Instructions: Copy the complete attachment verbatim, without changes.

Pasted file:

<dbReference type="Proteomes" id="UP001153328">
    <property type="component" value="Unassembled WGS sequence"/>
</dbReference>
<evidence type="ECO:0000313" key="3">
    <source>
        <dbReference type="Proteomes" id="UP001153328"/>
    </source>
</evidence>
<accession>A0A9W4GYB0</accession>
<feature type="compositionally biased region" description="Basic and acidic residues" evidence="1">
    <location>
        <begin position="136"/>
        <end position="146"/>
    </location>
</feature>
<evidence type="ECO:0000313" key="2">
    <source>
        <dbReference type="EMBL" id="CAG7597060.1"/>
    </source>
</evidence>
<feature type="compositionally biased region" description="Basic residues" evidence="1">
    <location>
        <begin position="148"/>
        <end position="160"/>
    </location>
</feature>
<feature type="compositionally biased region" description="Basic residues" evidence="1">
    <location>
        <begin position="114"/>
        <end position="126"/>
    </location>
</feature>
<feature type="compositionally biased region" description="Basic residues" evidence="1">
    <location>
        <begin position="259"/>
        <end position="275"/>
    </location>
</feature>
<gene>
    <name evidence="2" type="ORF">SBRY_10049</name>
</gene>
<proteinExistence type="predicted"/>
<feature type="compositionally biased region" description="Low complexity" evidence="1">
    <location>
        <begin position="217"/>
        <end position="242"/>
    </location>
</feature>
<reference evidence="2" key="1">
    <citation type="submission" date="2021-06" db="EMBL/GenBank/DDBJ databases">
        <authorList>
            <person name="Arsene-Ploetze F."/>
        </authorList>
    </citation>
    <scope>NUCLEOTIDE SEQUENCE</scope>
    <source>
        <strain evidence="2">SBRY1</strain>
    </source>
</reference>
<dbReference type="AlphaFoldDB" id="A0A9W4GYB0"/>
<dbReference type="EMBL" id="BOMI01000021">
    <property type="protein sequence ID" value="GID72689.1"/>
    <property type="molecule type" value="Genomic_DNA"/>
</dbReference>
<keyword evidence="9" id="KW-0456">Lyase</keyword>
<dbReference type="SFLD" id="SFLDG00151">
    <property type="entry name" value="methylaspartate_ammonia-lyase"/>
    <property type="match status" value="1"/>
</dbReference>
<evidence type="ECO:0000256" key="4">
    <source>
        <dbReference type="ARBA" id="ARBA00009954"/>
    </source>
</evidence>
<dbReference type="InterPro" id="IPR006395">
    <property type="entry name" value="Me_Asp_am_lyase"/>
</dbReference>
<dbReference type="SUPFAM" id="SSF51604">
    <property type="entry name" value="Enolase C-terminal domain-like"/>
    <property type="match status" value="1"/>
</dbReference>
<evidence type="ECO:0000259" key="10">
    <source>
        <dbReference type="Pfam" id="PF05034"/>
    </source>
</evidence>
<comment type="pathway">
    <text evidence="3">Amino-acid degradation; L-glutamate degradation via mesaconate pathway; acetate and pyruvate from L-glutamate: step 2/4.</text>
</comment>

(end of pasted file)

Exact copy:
<dbReference type="Proteomes" id="UP001153328">
    <property type="component" value="Unassembled WGS sequence"/>
</dbReference>
<evidence type="ECO:0000313" key="3">
    <source>
        <dbReference type="Proteomes" id="UP001153328"/>
    </source>
</evidence>
<accession>A0A9W4GYB0</accession>
<feature type="compositionally biased region" description="Basic and acidic residues" evidence="1">
    <location>
        <begin position="136"/>
        <end position="146"/>
    </location>
</feature>
<evidence type="ECO:0000313" key="2">
    <source>
        <dbReference type="EMBL" id="CAG7597060.1"/>
    </source>
</evidence>
<feature type="compositionally biased region" description="Basic residues" evidence="1">
    <location>
        <begin position="148"/>
        <end position="160"/>
    </location>
</feature>
<feature type="compositionally biased region" description="Basic residues" evidence="1">
    <location>
        <begin position="114"/>
        <end position="126"/>
    </location>
</feature>
<feature type="compositionally biased region" description="Basic residues" evidence="1">
    <location>
        <begin position="259"/>
        <end position="275"/>
    </location>
</feature>
<gene>
    <name evidence="2" type="ORF">SBRY_10049</name>
</gene>
<proteinExistence type="predicted"/>
<feature type="compositionally biased region" description="Low complexity" evidence="1">
    <location>
        <begin position="217"/>
        <end position="242"/>
    </location>
</feature>
<reference evidence="2" key="1">
    <citation type="submission" date="2021-06" db="EMBL/GenBank/DDBJ databases">
        <authorList>
            <person name="Arsene-Ploetze F."/>
        </authorList>
    </citation>
    <scope>NUCLEOTIDE SEQUENCE</scope>
    <source>
        <strain evidence="2">SBRY1</strain>
    </source>
</reference>
<dbReference type="AlphaFoldDB" id="A0A9W4GYB0"/>
<dbReference type="EMBL" id="BOMI01000021">
    <property type="protein sequence ID" value="GID72689.1"/>
    <property type="molecule type" value="Genomic_DNA"/>
</dbReference>
<keyword evidence="9" id="KW-0456">Lyase</keyword>
<dbReference type="SFLD" id="SFLDG00151">
    <property type="entry name" value="methylaspartate_ammonia-lyase"/>
    <property type="match status" value="1"/>
</dbReference>
<evidence type="ECO:0000256" key="4">
    <source>
        <dbReference type="ARBA" id="ARBA00009954"/>
    </source>
</evidence>
<dbReference type="InterPro" id="IPR006395">
    <property type="entry name" value="Me_Asp_am_lyase"/>
</dbReference>
<dbReference type="SUPFAM" id="SSF51604">
    <property type="entry name" value="Enolase C-terminal domain-like"/>
    <property type="match status" value="1"/>
</dbReference>
<evidence type="ECO:0000259" key="10">
    <source>
        <dbReference type="Pfam" id="PF05034"/>
    </source>
</evidence>
<comment type="pathway">
    <text evidence="3">Amino-acid degradation; L-glutamate degradation via mesaconate pathway; acetate and pyruvate from L-glutamate: step 2/4.</text>
</comment>